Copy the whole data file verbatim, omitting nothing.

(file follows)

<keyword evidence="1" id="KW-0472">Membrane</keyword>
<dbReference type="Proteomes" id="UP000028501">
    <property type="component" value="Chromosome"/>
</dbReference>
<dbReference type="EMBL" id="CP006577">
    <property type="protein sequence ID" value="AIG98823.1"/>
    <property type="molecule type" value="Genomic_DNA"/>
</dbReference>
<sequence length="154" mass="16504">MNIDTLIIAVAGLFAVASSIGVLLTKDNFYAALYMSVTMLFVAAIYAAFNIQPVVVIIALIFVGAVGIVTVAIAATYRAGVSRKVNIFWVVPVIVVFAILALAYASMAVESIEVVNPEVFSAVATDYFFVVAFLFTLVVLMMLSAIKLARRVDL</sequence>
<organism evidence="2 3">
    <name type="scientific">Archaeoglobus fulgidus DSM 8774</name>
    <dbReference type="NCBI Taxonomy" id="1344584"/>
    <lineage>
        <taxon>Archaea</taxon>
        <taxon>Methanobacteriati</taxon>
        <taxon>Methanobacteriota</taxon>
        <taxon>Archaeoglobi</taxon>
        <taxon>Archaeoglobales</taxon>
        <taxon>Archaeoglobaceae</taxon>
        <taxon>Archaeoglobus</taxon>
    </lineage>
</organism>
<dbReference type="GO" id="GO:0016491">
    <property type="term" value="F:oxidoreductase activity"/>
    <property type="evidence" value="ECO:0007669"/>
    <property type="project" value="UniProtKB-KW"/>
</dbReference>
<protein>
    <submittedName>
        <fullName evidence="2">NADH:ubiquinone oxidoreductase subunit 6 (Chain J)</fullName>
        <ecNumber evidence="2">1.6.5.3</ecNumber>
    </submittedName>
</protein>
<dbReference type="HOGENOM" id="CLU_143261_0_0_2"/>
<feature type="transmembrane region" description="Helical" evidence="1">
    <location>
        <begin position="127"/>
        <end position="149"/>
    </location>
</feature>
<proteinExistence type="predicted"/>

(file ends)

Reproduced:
<keyword evidence="1" id="KW-0472">Membrane</keyword>
<dbReference type="Proteomes" id="UP000028501">
    <property type="component" value="Chromosome"/>
</dbReference>
<dbReference type="EMBL" id="CP006577">
    <property type="protein sequence ID" value="AIG98823.1"/>
    <property type="molecule type" value="Genomic_DNA"/>
</dbReference>
<sequence length="154" mass="16504">MNIDTLIIAVAGLFAVASSIGVLLTKDNFYAALYMSVTMLFVAAIYAAFNIQPVVVIIALIFVGAVGIVTVAIAATYRAGVSRKVNIFWVVPVIVVFAILALAYASMAVESIEVVNPEVFSAVATDYFFVVAFLFTLVVLMMLSAIKLARRVDL</sequence>
<organism evidence="2 3">
    <name type="scientific">Archaeoglobus fulgidus DSM 8774</name>
    <dbReference type="NCBI Taxonomy" id="1344584"/>
    <lineage>
        <taxon>Archaea</taxon>
        <taxon>Methanobacteriati</taxon>
        <taxon>Methanobacteriota</taxon>
        <taxon>Archaeoglobi</taxon>
        <taxon>Archaeoglobales</taxon>
        <taxon>Archaeoglobaceae</taxon>
        <taxon>Archaeoglobus</taxon>
    </lineage>
</organism>
<dbReference type="GO" id="GO:0016491">
    <property type="term" value="F:oxidoreductase activity"/>
    <property type="evidence" value="ECO:0007669"/>
    <property type="project" value="UniProtKB-KW"/>
</dbReference>
<protein>
    <submittedName>
        <fullName evidence="2">NADH:ubiquinone oxidoreductase subunit 6 (Chain J)</fullName>
        <ecNumber evidence="2">1.6.5.3</ecNumber>
    </submittedName>
</protein>
<dbReference type="HOGENOM" id="CLU_143261_0_0_2"/>
<feature type="transmembrane region" description="Helical" evidence="1">
    <location>
        <begin position="127"/>
        <end position="149"/>
    </location>
</feature>
<proteinExistence type="predicted"/>